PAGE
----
Suppose you ran an A/B test on search ads to get more users to the website and monitored metrics like the number of visitors.
Let’s say the test led to an improvement in traffic. Now, you can move on to analyze other metrics, such as % scroll depth and bounce rate for the landing page, and identify areas for improvement. To pinpoint the specific areas where users are leaving, you can use tools such as scroll maps, heat maps, and session recordings. The analysis can lead you to create hypotheses for the second leg of the experiment. It could involve improving user engagement by testing a visual element or a catchy headline.
Likewise, running the Experimentation Loop at other stages of the funnel can optimize the micro journey that the customer takes at each funnel stage. Moreover, the Experimentation Loop can lead to hypotheses creation from one funnel stage to another, resulting in a seamless experience that is hard to achieve with a siloed approach.
How Frictionless Commerce uses Experimentation Loops for conversion copywriting
Frictionless Commerce, a digital agency, has relied on VWO for over ten years to conduct A/B testing on new buyer journeys. They have established a system where they build new experiments based on their previous learnings. Through iterative experimentation, they have identified nine psychological drivers that impact first-time buyer decisions.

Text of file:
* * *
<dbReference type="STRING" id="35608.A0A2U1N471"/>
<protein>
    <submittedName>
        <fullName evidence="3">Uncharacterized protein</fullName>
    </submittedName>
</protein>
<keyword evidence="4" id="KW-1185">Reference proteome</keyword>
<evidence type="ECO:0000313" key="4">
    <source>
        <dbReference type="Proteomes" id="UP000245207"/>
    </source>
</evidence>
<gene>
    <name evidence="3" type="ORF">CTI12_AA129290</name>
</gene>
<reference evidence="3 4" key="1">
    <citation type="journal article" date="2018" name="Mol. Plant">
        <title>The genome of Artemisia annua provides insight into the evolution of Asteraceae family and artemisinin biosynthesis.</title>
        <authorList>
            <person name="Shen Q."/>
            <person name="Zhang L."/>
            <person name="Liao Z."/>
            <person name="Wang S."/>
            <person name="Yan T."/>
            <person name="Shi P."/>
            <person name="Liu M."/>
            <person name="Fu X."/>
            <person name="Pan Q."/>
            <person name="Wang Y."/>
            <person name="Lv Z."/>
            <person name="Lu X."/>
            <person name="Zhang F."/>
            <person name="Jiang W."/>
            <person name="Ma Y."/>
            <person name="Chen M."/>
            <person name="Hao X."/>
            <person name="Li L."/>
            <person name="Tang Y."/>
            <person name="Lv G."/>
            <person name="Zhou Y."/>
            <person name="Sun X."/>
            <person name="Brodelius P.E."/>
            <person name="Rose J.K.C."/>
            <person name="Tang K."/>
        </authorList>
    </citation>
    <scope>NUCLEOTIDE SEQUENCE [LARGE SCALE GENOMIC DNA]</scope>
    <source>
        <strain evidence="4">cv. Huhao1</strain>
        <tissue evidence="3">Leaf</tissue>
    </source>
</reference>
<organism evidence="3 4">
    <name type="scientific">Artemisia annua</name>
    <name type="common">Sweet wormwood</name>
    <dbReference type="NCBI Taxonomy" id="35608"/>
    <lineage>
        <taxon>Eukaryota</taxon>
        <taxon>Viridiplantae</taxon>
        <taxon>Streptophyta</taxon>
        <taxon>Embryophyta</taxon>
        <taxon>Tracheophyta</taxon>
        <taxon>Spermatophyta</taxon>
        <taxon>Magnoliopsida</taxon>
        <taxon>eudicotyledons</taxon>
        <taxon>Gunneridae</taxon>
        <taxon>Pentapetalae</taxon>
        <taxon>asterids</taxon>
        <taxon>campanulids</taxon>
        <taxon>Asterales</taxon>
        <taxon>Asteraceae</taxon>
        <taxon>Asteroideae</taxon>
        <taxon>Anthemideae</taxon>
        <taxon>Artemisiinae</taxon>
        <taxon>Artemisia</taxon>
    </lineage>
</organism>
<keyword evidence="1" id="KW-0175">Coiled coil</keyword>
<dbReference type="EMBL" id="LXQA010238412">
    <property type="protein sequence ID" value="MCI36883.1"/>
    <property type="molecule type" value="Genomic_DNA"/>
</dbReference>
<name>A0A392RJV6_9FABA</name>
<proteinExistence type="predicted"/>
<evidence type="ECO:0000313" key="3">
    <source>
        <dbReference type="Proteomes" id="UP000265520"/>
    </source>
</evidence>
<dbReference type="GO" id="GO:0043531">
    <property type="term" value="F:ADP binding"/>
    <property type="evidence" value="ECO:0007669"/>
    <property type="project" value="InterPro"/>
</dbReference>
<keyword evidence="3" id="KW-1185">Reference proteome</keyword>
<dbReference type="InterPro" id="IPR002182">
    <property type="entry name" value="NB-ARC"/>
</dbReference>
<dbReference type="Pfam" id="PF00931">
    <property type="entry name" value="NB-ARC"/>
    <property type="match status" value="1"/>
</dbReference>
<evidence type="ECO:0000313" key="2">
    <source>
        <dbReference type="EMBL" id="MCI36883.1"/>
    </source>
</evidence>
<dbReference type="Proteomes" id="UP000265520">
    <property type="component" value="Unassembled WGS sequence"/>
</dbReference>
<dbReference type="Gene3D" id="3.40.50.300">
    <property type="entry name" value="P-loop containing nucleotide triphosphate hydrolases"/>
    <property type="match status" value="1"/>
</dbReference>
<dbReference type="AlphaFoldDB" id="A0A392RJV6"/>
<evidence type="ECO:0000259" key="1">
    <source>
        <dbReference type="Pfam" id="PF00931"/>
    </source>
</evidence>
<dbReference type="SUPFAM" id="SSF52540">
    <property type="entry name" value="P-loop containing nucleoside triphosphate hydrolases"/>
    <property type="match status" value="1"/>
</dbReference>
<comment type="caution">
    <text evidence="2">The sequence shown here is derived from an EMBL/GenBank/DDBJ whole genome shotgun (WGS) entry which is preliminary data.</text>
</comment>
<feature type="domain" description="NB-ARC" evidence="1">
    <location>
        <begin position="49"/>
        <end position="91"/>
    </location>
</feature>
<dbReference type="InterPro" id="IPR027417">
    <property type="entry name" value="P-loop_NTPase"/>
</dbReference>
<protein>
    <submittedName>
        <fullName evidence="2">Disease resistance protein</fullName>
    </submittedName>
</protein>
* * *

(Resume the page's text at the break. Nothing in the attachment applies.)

Recently, they worked with a client in the shampoo bar industry, where they created a landing page copy that incorporated all nine drivers. After running the test for five weeks, they saw an increase of 5.97% in conversion rate resulting in 2778 new orders.
It just shows how Experimentation Loops can bring valuable insights and take your user experience to the next level.
You can learn more about Frictionless Commerce’s experimentation process in their case study.
Embracing the continuous learning and optimization provided by Experimentation Loops is crucial for businesses looking to stay ahead of the curve and improve their conversion rates.
To truly drive success from your digital property, it’s time to break the linear mold and embrace the Experimentation Loop. By using a strategic framework for testing hypotheses, rather than a haphazard approach, businesses can continuously optimize and improve their digital offerings.
You can create Experimentation Loops using VWO, the world’s leading experimentation platform. VWO offers free testing for up to 5000 monthly tracked users. Visit our plans and pricing page now for more information.